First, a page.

Got 90 seconds? Then you’ve got time for a trip through the history of recorded sound! Sound Beat is a daily, 90-second show highlighting the holdings of the Belfer Audio Laboratory and Archive. Belfer is part of Syracuse University Libraries’ Special Collections Research Center and is one of the largest sound archives in the United States. Each Sound Beat episode focuses on one particular recording from the Archive and provides a back story detailing its place in recording history.
What kinds of recordings? Popular and classical music performances, film scores those from distinctly American musical forms like jazz, bebop, country, and bluegrass. Old favorites, rare gems, and some that you’ve never heard before… from Cab Calloway to the castrated stars of Italian opera, you’ll hear it all on the Sound Beat!
And it’s not just music. Sound Beat episodes also feature speeches and spoken word performances from some of the great thinkers, political figures and luminaries from the late 19th and early- to mid-20th centuries — people like Thomas Edison, George Bernard Shaw, Amelia Earhart, Albert Einstein, and Theodore Roosevelt.
About the Team
Brett Barry ’13 (S.I. Newhouse School of Public Communications) is a voice-over performer whose long list of credits includes national television and radio commercials, promos, and audio book narration. He is the owner of Silver Hollow Audio, an independent production company and audio book publisher. Brett and his wife, Rebecca, live with their two daughters and a small terrier in New York’s Catskill Mountains.
Jim O’Connor is the head writer and producer of Sound Beat and has written professionally in many different capacities. He is an avid appreciator and performer of music. His consuming love for both is tolerated daily by his wife Kelly. They live with their two sons, a daughter, and dog in Syracuse, NY.
Rachel Fox von Swearingen is the librarian for music, dance, and musical theater. Rachel participates in the Sound Beat Class Partnership by introducing prospective faculty partners, coordinating library involvement, and assisting students with the research side of writing their Sound Beat episodes. When not at the Libraries, Rachel enjoys attending concerts, communing with her three cats, and tromping through parks in Central New York with her partner Daegan.
Funding for Sound Beat: the Savada family’s Records Revisited
Records Revisited closed its doors in 2008, but the collection lives on at Syracuse University Libraries, thanks to an historic gift made by the Savada family. The complete inventory of the Manhattan record store, more than 200,000 78-rpm records, were shipped to the University in honor of their father and store’s proprietor, the late Morton Savada.
“I am unaware of another donation of recordings as large as the Savada gift to Syracuse University Libraries,” said Sam Brylawski, past president of the board of Association for Recorded Sound Collection. “It is an outstanding gesture by the family. It is gratifying, too, to know of Syracuse University’s commitment to preserving the work of Morty Savada and making it available to the public and the research community.”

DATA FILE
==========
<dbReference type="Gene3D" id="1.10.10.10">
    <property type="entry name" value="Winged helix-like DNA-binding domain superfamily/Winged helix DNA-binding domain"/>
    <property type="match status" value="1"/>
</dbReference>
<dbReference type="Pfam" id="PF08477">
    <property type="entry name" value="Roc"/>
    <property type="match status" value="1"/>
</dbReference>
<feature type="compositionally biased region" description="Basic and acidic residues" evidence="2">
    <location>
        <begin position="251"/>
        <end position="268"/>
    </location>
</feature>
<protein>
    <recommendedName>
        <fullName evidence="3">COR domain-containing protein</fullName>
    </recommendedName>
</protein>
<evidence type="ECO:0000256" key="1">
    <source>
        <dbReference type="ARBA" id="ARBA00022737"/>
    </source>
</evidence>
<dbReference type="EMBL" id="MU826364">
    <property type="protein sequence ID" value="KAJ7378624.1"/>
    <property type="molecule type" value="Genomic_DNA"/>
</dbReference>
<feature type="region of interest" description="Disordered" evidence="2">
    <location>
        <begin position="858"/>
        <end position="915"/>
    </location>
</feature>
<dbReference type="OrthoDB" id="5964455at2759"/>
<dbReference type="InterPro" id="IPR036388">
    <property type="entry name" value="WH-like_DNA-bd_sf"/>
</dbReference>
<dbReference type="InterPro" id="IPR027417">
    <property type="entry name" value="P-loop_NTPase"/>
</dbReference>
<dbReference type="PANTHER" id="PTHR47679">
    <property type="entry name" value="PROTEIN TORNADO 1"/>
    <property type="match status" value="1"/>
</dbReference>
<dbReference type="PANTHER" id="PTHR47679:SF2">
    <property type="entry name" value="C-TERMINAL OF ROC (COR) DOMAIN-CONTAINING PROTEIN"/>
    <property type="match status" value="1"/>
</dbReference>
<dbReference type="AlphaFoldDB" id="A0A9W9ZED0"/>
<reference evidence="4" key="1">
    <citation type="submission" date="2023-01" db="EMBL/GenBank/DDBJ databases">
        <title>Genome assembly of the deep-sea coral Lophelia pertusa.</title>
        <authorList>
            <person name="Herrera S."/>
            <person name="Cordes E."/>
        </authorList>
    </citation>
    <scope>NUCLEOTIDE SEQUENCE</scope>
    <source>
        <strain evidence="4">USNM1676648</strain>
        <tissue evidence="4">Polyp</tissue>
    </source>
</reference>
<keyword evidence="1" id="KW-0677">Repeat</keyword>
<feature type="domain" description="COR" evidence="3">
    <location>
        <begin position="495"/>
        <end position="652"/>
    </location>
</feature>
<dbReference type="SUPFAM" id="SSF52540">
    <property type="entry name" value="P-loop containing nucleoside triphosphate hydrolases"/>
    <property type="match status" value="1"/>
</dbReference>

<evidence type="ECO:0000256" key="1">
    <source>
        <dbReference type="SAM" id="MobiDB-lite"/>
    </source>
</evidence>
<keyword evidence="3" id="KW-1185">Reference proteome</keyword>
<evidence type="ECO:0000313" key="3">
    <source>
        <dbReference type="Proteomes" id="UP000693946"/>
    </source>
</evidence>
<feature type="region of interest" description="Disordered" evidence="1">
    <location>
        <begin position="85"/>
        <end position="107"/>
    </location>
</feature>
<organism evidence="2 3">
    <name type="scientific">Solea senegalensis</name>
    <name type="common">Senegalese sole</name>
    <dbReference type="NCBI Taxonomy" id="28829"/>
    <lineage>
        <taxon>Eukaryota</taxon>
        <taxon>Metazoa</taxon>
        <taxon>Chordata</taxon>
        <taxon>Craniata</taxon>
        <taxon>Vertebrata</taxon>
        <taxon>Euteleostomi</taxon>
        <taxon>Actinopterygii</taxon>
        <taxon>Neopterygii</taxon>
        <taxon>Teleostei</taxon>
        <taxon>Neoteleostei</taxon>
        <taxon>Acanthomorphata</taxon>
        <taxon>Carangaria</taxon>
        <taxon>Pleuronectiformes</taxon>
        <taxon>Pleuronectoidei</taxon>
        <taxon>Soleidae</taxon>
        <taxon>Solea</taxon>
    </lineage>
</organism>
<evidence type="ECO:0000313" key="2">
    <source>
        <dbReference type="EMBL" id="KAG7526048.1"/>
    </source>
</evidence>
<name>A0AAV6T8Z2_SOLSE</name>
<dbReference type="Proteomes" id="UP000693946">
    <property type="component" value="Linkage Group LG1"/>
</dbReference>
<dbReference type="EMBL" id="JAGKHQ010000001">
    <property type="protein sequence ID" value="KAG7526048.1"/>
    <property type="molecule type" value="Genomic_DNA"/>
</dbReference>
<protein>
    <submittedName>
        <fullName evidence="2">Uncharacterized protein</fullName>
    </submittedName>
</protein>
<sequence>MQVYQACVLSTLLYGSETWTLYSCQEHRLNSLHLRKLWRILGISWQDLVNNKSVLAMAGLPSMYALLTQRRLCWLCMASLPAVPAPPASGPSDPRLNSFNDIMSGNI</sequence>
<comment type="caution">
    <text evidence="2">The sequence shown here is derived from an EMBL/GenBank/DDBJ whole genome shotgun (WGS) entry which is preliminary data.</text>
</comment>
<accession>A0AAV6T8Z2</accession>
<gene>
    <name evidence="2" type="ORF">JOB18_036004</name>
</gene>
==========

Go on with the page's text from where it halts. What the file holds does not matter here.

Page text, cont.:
In addition to the major labels of the first half of the 20th century, Columbia, Decca, and Victor among them, Savada collected rare and specialized recordings. To record collectors, audiophiles, and entertainment industry professionals the world over, Records Revisited was a goldmine and its owner an unparalleled source of the history of commercial sound recordings.
“For any collector looking for a rarity, historian working on a research project, or reissue producer in search of something so rare it wasn’t even in the vault, Records Revisited was generally the first call to make,” Will Friedwald wrote in Savada’s New York Sun obituary.
Additional materials donated with the voluminous collection include The Morton J. Savada Papers in the Libraries’ Special Collections Research Center. The collection includes papers from Records Revisited; correspondence from customers, other dealers, and friends; inventories and receipts; and obituaries, clippings, and other information about artists of the era.
The Savada Family renewed their philanthropic commitment to the collection in 2015 through creation of the Savada Family Sound Beat Endowed Fund. Their generous support provides for the maintenance and care of the artifacts themselves but also a new purpose for the collection. Through digital transfers made at the Belfer Audio Archive, these records contribute source material for Sound Beat episodes, broadcast to hundreds of stations and millions of listeners across North America and beyond. The gift also provides opportunities for students, faculty, and interns to interact with this material through the Sound Beat Class Partnership.
“The Savada collection is truly an archival wonder—an exhaustive survey of popular music recordings from the first half of the 20th century,” Theo Cateforis, Associate Professor of Music History and Cultures and Sound Beat class partner.
Additional Funding for Sound Beat made possible by:
- The John Ben Snow Foundation
- National Endowment for the Arts
- George W. Hamilton ‘53, G’54
- and listeners like you!